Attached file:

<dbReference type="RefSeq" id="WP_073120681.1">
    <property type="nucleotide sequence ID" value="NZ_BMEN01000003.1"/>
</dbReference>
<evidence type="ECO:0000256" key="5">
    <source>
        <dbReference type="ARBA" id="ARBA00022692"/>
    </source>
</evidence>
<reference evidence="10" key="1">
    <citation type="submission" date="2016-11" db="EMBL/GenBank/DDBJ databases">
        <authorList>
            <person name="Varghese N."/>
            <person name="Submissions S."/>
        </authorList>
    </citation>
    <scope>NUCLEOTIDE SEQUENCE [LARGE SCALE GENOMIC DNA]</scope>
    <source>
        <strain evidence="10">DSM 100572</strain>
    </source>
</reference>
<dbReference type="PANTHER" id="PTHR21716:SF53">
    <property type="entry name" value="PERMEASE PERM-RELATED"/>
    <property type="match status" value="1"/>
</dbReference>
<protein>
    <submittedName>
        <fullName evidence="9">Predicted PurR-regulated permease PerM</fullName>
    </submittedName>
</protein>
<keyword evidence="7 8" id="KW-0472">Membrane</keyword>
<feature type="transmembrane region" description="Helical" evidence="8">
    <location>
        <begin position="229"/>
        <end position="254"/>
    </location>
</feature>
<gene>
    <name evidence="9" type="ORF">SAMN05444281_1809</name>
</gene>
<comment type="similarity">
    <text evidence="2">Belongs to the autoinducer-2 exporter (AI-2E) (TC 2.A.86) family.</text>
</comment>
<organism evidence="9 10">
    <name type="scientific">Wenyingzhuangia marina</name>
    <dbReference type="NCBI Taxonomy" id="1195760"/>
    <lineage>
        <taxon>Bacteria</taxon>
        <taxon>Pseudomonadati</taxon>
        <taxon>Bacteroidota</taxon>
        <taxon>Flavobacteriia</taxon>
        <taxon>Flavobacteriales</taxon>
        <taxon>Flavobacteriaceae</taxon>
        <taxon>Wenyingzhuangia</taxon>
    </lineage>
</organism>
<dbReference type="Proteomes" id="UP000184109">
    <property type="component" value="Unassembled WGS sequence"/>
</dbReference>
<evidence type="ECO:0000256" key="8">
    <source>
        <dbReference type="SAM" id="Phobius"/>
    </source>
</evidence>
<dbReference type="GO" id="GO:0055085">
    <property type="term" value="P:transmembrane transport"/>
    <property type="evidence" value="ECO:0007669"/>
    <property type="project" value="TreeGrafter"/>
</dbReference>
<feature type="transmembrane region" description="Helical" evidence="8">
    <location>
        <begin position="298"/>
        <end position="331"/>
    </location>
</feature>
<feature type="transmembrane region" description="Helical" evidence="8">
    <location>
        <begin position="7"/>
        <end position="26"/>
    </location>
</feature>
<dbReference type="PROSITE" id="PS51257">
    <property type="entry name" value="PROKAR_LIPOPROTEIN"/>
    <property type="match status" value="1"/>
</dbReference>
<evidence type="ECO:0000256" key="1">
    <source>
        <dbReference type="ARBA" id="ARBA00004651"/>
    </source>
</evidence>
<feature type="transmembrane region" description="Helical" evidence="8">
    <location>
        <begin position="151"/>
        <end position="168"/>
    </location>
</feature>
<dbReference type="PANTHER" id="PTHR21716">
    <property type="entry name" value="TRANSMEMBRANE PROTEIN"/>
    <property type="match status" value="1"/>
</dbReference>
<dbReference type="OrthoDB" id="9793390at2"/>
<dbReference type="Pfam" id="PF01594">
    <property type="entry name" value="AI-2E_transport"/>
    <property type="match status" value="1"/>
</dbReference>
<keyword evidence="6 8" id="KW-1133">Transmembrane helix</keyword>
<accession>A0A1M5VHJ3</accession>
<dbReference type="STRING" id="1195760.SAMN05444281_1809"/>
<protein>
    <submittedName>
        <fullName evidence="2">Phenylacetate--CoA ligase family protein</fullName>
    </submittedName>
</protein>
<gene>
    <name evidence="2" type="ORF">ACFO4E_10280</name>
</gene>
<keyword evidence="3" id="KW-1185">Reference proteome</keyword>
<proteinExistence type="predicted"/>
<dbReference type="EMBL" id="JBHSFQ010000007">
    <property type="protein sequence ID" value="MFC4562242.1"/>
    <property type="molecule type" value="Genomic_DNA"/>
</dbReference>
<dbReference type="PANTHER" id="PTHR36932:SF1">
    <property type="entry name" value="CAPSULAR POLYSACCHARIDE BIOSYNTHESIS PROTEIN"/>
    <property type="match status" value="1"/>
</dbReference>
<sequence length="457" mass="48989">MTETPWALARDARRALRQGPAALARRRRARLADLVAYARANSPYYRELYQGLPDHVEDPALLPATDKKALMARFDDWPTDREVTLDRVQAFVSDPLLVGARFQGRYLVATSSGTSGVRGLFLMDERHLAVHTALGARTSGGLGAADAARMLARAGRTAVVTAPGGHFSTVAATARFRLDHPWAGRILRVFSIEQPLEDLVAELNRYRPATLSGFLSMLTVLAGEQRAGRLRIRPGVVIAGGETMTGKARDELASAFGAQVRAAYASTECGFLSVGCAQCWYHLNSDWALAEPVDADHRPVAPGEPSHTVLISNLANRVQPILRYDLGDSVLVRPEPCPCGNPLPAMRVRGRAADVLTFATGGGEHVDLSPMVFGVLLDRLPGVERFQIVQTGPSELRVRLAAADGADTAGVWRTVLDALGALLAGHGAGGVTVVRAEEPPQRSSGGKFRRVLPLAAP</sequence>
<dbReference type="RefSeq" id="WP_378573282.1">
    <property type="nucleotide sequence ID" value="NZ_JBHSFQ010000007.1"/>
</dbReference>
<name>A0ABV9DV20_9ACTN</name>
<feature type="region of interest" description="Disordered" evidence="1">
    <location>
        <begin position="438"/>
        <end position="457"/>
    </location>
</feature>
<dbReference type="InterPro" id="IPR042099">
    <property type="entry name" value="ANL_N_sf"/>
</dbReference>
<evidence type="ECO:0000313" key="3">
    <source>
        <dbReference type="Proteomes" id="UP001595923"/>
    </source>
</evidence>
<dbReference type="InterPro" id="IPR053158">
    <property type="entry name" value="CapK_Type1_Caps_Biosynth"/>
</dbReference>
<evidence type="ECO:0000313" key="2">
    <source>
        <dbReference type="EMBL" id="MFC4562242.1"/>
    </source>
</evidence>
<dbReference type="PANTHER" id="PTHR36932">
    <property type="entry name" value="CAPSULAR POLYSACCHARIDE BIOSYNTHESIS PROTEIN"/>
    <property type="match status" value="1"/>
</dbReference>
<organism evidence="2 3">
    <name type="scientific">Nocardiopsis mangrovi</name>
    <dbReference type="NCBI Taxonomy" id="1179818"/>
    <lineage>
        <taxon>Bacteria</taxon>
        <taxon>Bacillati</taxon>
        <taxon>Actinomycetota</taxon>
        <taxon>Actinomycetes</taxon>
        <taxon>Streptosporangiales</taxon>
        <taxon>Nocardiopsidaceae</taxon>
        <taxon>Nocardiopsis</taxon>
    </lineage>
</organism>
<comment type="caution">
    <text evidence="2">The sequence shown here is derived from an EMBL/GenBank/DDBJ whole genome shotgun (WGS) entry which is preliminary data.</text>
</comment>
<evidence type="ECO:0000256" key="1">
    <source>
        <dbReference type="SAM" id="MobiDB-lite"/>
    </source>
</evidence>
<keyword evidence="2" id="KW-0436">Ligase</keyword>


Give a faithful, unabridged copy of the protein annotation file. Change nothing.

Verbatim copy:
<dbReference type="RefSeq" id="WP_073120681.1">
    <property type="nucleotide sequence ID" value="NZ_BMEN01000003.1"/>
</dbReference>
<evidence type="ECO:0000256" key="5">
    <source>
        <dbReference type="ARBA" id="ARBA00022692"/>
    </source>
</evidence>
<reference evidence="10" key="1">
    <citation type="submission" date="2016-11" db="EMBL/GenBank/DDBJ databases">
        <authorList>
            <person name="Varghese N."/>
            <person name="Submissions S."/>
        </authorList>
    </citation>
    <scope>NUCLEOTIDE SEQUENCE [LARGE SCALE GENOMIC DNA]</scope>
    <source>
        <strain evidence="10">DSM 100572</strain>
    </source>
</reference>
<dbReference type="PANTHER" id="PTHR21716:SF53">
    <property type="entry name" value="PERMEASE PERM-RELATED"/>
    <property type="match status" value="1"/>
</dbReference>
<protein>
    <submittedName>
        <fullName evidence="9">Predicted PurR-regulated permease PerM</fullName>
    </submittedName>
</protein>
<keyword evidence="7 8" id="KW-0472">Membrane</keyword>
<feature type="transmembrane region" description="Helical" evidence="8">
    <location>
        <begin position="229"/>
        <end position="254"/>
    </location>
</feature>
<gene>
    <name evidence="9" type="ORF">SAMN05444281_1809</name>
</gene>
<comment type="similarity">
    <text evidence="2">Belongs to the autoinducer-2 exporter (AI-2E) (TC 2.A.86) family.</text>
</comment>
<organism evidence="9 10">
    <name type="scientific">Wenyingzhuangia marina</name>
    <dbReference type="NCBI Taxonomy" id="1195760"/>
    <lineage>
        <taxon>Bacteria</taxon>
        <taxon>Pseudomonadati</taxon>
        <taxon>Bacteroidota</taxon>
        <taxon>Flavobacteriia</taxon>
        <taxon>Flavobacteriales</taxon>
        <taxon>Flavobacteriaceae</taxon>
        <taxon>Wenyingzhuangia</taxon>
    </lineage>
</organism>
<dbReference type="Proteomes" id="UP000184109">
    <property type="component" value="Unassembled WGS sequence"/>
</dbReference>
<evidence type="ECO:0000256" key="8">
    <source>
        <dbReference type="SAM" id="Phobius"/>
    </source>
</evidence>
<dbReference type="GO" id="GO:0055085">
    <property type="term" value="P:transmembrane transport"/>
    <property type="evidence" value="ECO:0007669"/>
    <property type="project" value="TreeGrafter"/>
</dbReference>
<feature type="transmembrane region" description="Helical" evidence="8">
    <location>
        <begin position="298"/>
        <end position="331"/>
    </location>
</feature>
<feature type="transmembrane region" description="Helical" evidence="8">
    <location>
        <begin position="7"/>
        <end position="26"/>
    </location>
</feature>
<dbReference type="PROSITE" id="PS51257">
    <property type="entry name" value="PROKAR_LIPOPROTEIN"/>
    <property type="match status" value="1"/>
</dbReference>
<evidence type="ECO:0000256" key="1">
    <source>
        <dbReference type="ARBA" id="ARBA00004651"/>
    </source>
</evidence>
<feature type="transmembrane region" description="Helical" evidence="8">
    <location>
        <begin position="151"/>
        <end position="168"/>
    </location>
</feature>
<dbReference type="PANTHER" id="PTHR21716">
    <property type="entry name" value="TRANSMEMBRANE PROTEIN"/>
    <property type="match status" value="1"/>
</dbReference>
<dbReference type="OrthoDB" id="9793390at2"/>
<dbReference type="Pfam" id="PF01594">
    <property type="entry name" value="AI-2E_transport"/>
    <property type="match status" value="1"/>
</dbReference>
<keyword evidence="6 8" id="KW-1133">Transmembrane helix</keyword>
<accession>A0A1M5VHJ3</accession>
<dbReference type="STRING" id="1195760.SAMN05444281_1809"/>
<protein>
    <submittedName>
        <fullName evidence="2">Phenylacetate--CoA ligase family protein</fullName>
    </submittedName>
</protein>
<gene>
    <name evidence="2" type="ORF">ACFO4E_10280</name>
</gene>
<keyword evidence="3" id="KW-1185">Reference proteome</keyword>
<proteinExistence type="predicted"/>
<dbReference type="EMBL" id="JBHSFQ010000007">
    <property type="protein sequence ID" value="MFC4562242.1"/>
    <property type="molecule type" value="Genomic_DNA"/>
</dbReference>
<dbReference type="PANTHER" id="PTHR36932:SF1">
    <property type="entry name" value="CAPSULAR POLYSACCHARIDE BIOSYNTHESIS PROTEIN"/>
    <property type="match status" value="1"/>
</dbReference>
<sequence length="457" mass="48989">MTETPWALARDARRALRQGPAALARRRRARLADLVAYARANSPYYRELYQGLPDHVEDPALLPATDKKALMARFDDWPTDREVTLDRVQAFVSDPLLVGARFQGRYLVATSSGTSGVRGLFLMDERHLAVHTALGARTSGGLGAADAARMLARAGRTAVVTAPGGHFSTVAATARFRLDHPWAGRILRVFSIEQPLEDLVAELNRYRPATLSGFLSMLTVLAGEQRAGRLRIRPGVVIAGGETMTGKARDELASAFGAQVRAAYASTECGFLSVGCAQCWYHLNSDWALAEPVDADHRPVAPGEPSHTVLISNLANRVQPILRYDLGDSVLVRPEPCPCGNPLPAMRVRGRAADVLTFATGGGEHVDLSPMVFGVLLDRLPGVERFQIVQTGPSELRVRLAAADGADTAGVWRTVLDALGALLAGHGAGGVTVVRAEEPPQRSSGGKFRRVLPLAAP</sequence>
<dbReference type="RefSeq" id="WP_378573282.1">
    <property type="nucleotide sequence ID" value="NZ_JBHSFQ010000007.1"/>
</dbReference>
<name>A0ABV9DV20_9ACTN</name>
<feature type="region of interest" description="Disordered" evidence="1">
    <location>
        <begin position="438"/>
        <end position="457"/>
    </location>
</feature>
<dbReference type="InterPro" id="IPR042099">
    <property type="entry name" value="ANL_N_sf"/>
</dbReference>
<evidence type="ECO:0000313" key="3">
    <source>
        <dbReference type="Proteomes" id="UP001595923"/>
    </source>
</evidence>
<dbReference type="InterPro" id="IPR053158">
    <property type="entry name" value="CapK_Type1_Caps_Biosynth"/>
</dbReference>
<evidence type="ECO:0000313" key="2">
    <source>
        <dbReference type="EMBL" id="MFC4562242.1"/>
    </source>
</evidence>
<dbReference type="PANTHER" id="PTHR36932">
    <property type="entry name" value="CAPSULAR POLYSACCHARIDE BIOSYNTHESIS PROTEIN"/>
    <property type="match status" value="1"/>
</dbReference>
<organism evidence="2 3">
    <name type="scientific">Nocardiopsis mangrovi</name>
    <dbReference type="NCBI Taxonomy" id="1179818"/>
    <lineage>
        <taxon>Bacteria</taxon>
        <taxon>Bacillati</taxon>
        <taxon>Actinomycetota</taxon>
        <taxon>Actinomycetes</taxon>
        <taxon>Streptosporangiales</taxon>
        <taxon>Nocardiopsidaceae</taxon>
        <taxon>Nocardiopsis</taxon>
    </lineage>
</organism>
<comment type="caution">
    <text evidence="2">The sequence shown here is derived from an EMBL/GenBank/DDBJ whole genome shotgun (WGS) entry which is preliminary data.</text>
</comment>
<evidence type="ECO:0000256" key="1">
    <source>
        <dbReference type="SAM" id="MobiDB-lite"/>
    </source>
</evidence>
<keyword evidence="2" id="KW-0436">Ligase</keyword>